With ten years left to avoid a climate system breakdown as cautioned by the Intergovernmental Panel on Climate Change (IPCC), the need for decarbonising our economies has never been more urgent. Decarbonisation is a major policy challenge with the Welsh Government stating its ambition for a target of a 95% reduction in emissions by 2050. However, decarbonisation is neither a straightforward nor necessarily an equitable process and will impact different people in different ways. Our project looked at a ‘just transition’, which seeks to ensure that decarbonisation is carried out in a way that avoids creating or exacerbating inequalities, and to use the possibility of a transition to reduce or remove these inequalities. Adopting it would allow governments and other stakeholders to address existing challenges while meeting ambitious climate targets, and offers a way to mainstream decarbonisation across government.
The WCPP’s work in this area is intended to provide an initial reflection on what a just transition might involve, and how one might be implemented in Wales. We have attempted to harness views among organisations and individual experts working on this area through roundtables and other forms of engagement, as well as through carrying out desk-based research. These are presented in a report and thinkpiece, as well as a recording of a presentation made by Professor Tahseen Jafry at a workshop hosted by the WCPP in June 2020, ‘Risks and Opportunities for a Just Transition in Wales’.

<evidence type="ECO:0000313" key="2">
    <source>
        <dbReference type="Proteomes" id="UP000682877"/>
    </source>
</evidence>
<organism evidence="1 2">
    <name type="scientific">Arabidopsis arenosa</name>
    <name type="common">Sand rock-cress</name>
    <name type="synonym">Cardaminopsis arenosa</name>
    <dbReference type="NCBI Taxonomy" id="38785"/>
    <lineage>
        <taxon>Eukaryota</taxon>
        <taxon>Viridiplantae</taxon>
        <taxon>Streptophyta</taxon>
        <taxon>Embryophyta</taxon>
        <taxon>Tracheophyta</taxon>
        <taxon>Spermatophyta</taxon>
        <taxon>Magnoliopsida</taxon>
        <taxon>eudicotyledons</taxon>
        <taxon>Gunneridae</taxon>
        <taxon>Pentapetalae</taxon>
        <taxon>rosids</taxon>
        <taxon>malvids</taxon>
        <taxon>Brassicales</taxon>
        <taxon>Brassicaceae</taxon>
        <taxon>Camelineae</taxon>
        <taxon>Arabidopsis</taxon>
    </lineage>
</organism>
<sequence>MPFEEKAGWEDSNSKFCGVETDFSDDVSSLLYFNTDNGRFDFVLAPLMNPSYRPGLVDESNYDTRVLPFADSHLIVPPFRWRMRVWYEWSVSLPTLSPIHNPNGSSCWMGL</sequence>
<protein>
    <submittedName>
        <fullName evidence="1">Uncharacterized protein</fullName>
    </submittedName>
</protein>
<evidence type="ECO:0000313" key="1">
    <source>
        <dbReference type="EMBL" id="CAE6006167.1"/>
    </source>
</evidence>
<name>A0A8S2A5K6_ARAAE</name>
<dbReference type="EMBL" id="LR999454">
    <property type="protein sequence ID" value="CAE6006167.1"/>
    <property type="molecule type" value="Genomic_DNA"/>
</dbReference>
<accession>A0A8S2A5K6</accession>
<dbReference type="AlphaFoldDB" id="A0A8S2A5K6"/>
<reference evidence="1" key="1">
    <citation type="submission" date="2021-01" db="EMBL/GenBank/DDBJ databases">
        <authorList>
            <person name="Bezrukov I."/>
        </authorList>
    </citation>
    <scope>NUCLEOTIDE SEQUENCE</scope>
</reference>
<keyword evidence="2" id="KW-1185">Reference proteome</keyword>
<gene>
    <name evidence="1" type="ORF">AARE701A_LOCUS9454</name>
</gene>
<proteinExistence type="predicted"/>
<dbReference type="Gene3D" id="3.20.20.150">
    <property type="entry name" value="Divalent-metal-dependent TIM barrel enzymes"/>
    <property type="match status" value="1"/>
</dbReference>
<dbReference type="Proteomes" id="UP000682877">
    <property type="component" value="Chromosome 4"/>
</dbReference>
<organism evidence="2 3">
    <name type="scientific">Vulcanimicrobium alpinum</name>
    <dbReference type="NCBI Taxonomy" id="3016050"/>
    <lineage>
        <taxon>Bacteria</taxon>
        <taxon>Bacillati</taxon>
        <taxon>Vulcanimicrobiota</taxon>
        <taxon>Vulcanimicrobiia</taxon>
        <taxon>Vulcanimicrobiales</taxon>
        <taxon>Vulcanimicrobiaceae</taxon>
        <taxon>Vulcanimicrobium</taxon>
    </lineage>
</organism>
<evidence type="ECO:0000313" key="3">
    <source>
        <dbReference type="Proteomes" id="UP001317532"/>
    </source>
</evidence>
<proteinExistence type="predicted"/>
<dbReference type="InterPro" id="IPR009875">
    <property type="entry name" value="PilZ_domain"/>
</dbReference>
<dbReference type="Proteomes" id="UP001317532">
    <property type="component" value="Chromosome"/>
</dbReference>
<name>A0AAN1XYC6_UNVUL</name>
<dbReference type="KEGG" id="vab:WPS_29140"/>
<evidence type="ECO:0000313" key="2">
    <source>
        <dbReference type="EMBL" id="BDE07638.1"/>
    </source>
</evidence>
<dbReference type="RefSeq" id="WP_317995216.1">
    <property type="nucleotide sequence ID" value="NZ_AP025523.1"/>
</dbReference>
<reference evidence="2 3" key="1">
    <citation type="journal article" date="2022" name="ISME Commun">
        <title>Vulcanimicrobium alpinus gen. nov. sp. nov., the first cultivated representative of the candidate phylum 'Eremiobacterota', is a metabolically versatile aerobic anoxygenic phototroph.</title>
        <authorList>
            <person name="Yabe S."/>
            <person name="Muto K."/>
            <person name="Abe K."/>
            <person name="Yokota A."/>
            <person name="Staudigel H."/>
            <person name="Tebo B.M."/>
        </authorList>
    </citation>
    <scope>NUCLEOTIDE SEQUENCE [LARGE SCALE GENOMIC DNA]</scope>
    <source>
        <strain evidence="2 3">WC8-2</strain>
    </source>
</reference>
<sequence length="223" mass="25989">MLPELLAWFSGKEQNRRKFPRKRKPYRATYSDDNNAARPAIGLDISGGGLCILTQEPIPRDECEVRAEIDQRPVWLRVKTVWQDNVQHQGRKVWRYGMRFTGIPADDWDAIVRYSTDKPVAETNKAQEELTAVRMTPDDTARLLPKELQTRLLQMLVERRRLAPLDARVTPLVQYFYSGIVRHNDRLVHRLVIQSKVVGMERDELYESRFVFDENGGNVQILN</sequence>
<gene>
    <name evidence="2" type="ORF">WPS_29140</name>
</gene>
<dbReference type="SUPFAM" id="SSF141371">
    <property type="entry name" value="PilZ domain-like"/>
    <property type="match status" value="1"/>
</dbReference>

Our report, ‘Towards a Just Transition in Wales’, attempts to unpack what a just transition means, and how decarbonisation can be used to promote a more inclusive and fairer economy. We discuss the relationship between a just transition and the existing Welsh policy framework, and opportunities to integrate the two, as well as the challenges posed by the limits of the devolution settlement and the difficulties of addressing both decarbonisation and social justice. We also consider the impact of the Coronavirus pandemic and the lessons it might hold for a just transition. Recognising that this is an evolving policy area, we conclude with some initial suggestions on how a just transition might be conceived of in the Welsh context.
The thinkpiece, ‘Climate Just Transition in Wales: Developing a Framework for Action’, authored by Professor Jafry, presents a draft set of recommended steps for putting together a framework for developing policies that lead to a just transition, based on outcomes from WCPP’s June workshop. This framework can be used to develop and assess proposed policies and ensure that progress is made.